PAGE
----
Local Control Management: Surgery
In recent years, the predominant site of treatment failure in patients with initially localized rhabdomyosarcoma has been local recurrence. Both surgery and radiation therapy are primarily measures taken to produce local control, but each has risks, as well as benefits. Surgical removal of the entire tumor should be considered initially, but only if major functional/cosmetic impairment will not result. With that proviso, complete resection of the primary...
Most investigators have previously recommended treatment according to the guidelines given above for standard treatment of children with Langerhans cell histiocytosis. It is unclear, however, whether adult LCH responds as well as the childhood form of the disease. In addition, the drugs used in the treatment of children appear to be less well-tolerated in adults. Excessive neurologic toxicity from vinblastine, for example, prompted closure of the LCH-A1 trial.
Treatment of pulmonary LCH
It is difficult to judge the effectiveness of various treatments for pulmonary LCH as patients can recover spontaneously or have stable disease without treatment. Smoking cessation is mandatory in view of the apparent causal effect of smoking in pulmonary LCH. It is not known if steroid therapy is efficacious in the treatment of adult pulmonary LCH because reported case series did not control for smoking cessation. Most adult patients with LCH have gradual disease progression with continued smoking. The disease may regress or progress with the cessation of smoking.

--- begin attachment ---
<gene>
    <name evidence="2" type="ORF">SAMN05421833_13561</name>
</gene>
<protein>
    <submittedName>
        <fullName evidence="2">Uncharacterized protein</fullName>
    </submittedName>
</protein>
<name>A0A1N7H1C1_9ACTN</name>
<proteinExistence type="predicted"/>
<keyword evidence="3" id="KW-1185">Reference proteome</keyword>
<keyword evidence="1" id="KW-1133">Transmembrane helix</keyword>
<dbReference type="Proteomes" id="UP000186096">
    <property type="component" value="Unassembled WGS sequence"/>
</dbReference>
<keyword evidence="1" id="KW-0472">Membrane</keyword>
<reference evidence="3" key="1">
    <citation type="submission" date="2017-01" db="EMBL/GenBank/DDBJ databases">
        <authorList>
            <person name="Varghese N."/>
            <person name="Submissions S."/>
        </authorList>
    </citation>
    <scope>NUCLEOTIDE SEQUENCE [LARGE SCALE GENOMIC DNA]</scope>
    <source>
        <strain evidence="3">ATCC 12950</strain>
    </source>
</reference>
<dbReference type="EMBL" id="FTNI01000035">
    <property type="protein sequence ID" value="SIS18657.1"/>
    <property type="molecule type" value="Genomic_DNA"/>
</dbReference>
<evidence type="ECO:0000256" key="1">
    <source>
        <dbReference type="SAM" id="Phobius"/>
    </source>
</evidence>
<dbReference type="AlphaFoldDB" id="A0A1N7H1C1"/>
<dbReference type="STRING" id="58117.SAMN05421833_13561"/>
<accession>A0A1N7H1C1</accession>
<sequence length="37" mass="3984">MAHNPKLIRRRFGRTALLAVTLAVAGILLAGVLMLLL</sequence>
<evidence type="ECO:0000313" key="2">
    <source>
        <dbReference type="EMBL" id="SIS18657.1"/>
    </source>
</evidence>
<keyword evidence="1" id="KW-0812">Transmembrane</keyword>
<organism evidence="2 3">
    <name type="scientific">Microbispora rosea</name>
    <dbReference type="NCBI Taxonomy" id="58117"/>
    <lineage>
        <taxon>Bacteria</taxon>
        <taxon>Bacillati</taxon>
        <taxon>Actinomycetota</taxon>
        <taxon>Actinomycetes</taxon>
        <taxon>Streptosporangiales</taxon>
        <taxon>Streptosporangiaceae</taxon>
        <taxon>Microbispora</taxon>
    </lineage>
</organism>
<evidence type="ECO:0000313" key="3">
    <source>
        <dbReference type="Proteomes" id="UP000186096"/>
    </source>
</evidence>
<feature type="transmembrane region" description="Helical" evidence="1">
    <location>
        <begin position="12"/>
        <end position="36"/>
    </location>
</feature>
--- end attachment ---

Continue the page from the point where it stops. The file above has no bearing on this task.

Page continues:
Lung transplant may be necessary for adults with extensive pulmonary destruction from LCH. This multicenter study reported 54% survival at 10 years posttransplant with 20% of patients having recurrent LCH that did not impact survival; longer follow-up of these patients is needed. The best strategy for follow-up of pulmonary LCH includes physical examination, chest radiographs, lung function tests, and high-resolution computed tomography (CT) scans.
Treatment of bone LCH
Similar to children, adults with single-bone lesions should undergo curettage of the lesion followed by observation, with or without intralesional corticosteroids. Extensive or mutilating surgery is contraindicated at any site, including the teeth or jaw bones. Systemic chemotherapy will cause bone lesions to regress and the involved teeth and jaw bones cannot reform. For those failing chemotherapy, low-dose radiation therapy may be indicated and should be tried prior to any mutilating surgery. Radiation therapy is also indicated for impending neurological deficits from vertebral body lesions or visual problems from orbital lesions.
A variety of chemotherapy regimens, including 2-CdA have been published in a relatively limited number of patients. (Refer to the Chemotherapy section of this summary for more information.)
Anecdotal reports have described the successful use of the bisphosphonate pamidronate in controlling severe bone pain in patients with multiple osteolytic lesions.[4,5,6] Successful use of oral bisphosphonates have also been described and may be a useful and relatively low-toxic way of treating adult bone LCH. In view of the increased toxicity of chemotherapy in adults, bisphosphonate therapy could be used prior to chemotherapy in multifocal bone disease. Response of other organs, such as skin and soft tissue, to bisphosphonate therapy has been reported.